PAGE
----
What are the 10 technology deals that define the decade between 2000 and 2010. Going in reverse counting order, here are number 10 through 6.
The New York Times has a story in today’s business section about Gawker, which is trying to set up a model of advertising-supported weblogs. The article talks about a story, published on IwantMedia, which gave a little more of a view into Gawker’s financial model. Bloggers are paid $2500 a month plus bonuses, based on the site’s performance. Expectation seems to be that each site will make around $75,000 a year (that would come out to $6250 per month). With those bits of information, I decided to investigate how blogging compares to journalism as a career. My methodology was relatively simple. I would take a sample of sites and figure out the word count for each entry, get an average word count for that day and then build several models. For each day, I would pick up the first entry posted on that day (in other words, the last one in the list of entries for that day), copy all the words for that entry in Word and use the Word Count feature in Word (which can be found under Tools) to get a word count on that entry. I would do the same for the first 12 entries, since…Read More
Still processing a lot of the discussion. There were a lot of interesting comments from people that are far smarter than me. Got to meet a number of interesting bloggers and get involved in some fascinating discussions. However, I have to think a lot about what was said: was it all rehash of what’s been said in the past or was there anything new that came out of it? I’m still not sure but I know that I had a great time either way. Thanks to all the people I’ve met and chatted with. I’m still not convinced that blogs are that different from the web revolution that started in the early 90s. The discussion at BloggerCon was centering around a number of subjects that were discussed at the beginning of the commercialization of the Internet: how do we keep this honest? how do we make money at this? how do we get traditional institutions to recognize this as legitimate? To me, the only things blog add, compared to the rest of the web, is an ability to publish without knowing HTML. Update: Seth Finkelstein has posted an interesting entry highlighting how clubby the A-list is. It’s an interesting thought…Read More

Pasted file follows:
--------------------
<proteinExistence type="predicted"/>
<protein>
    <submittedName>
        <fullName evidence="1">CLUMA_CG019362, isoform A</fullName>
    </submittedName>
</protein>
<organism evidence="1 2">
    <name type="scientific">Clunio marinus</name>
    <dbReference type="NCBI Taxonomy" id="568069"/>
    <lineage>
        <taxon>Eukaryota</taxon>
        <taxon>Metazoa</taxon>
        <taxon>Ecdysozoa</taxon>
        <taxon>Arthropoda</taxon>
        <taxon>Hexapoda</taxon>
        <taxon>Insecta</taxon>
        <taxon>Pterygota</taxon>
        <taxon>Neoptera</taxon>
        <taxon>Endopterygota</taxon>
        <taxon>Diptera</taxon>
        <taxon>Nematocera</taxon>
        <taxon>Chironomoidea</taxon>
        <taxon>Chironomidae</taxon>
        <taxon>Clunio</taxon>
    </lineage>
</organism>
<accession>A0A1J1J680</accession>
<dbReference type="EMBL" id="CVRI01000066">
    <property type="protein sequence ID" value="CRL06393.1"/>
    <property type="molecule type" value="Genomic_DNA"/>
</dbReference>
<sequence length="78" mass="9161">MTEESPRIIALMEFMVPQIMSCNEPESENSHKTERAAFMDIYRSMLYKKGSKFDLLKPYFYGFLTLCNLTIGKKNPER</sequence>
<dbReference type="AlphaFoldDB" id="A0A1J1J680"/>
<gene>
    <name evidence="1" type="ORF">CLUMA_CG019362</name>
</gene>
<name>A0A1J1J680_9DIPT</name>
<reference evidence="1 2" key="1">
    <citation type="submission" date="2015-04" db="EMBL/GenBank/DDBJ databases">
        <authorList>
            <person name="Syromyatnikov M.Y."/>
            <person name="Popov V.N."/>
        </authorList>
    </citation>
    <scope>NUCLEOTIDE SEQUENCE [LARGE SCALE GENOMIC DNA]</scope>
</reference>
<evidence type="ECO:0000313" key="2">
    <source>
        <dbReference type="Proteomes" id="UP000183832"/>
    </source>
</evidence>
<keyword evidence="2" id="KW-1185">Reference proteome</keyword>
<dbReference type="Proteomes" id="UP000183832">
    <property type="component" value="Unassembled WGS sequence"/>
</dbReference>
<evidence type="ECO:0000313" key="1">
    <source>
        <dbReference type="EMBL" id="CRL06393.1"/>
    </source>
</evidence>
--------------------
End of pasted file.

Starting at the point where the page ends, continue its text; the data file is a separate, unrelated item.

Tomorrow’s agenda for BloggerCon calls for a discussion of blog and journalism. Over the past few weeks, I’ve been reading what other people had to say, synthesizing it in my own head and trying to figure out what it all meant. From there, I came to a couple of conclusions: Blogs are not journalism Journalism happens on blogs Blogs are the single biggest threat to the online publishing industry and the print publishing industry. Blogs are the single largest opportunity to the online publishing industry and could represent a big opportunity for the print industry. I know it sounds like 2 sets of contradictory statements but I’m really not hedging my bets here. What is happening is that blogs are representing such a radical shift in online publishing that what the response is from journalists and other content publishers will either increase or decrease the impact of the blogging phenomenon. What is happening is not so much a revolution as a continuing evolution of the trends started with the rise of the commercial Internet. Looking back, looking forward Let’s first take a step back in order to better understand the blogging phenomenon. They year is 1994. At that point, the…Read More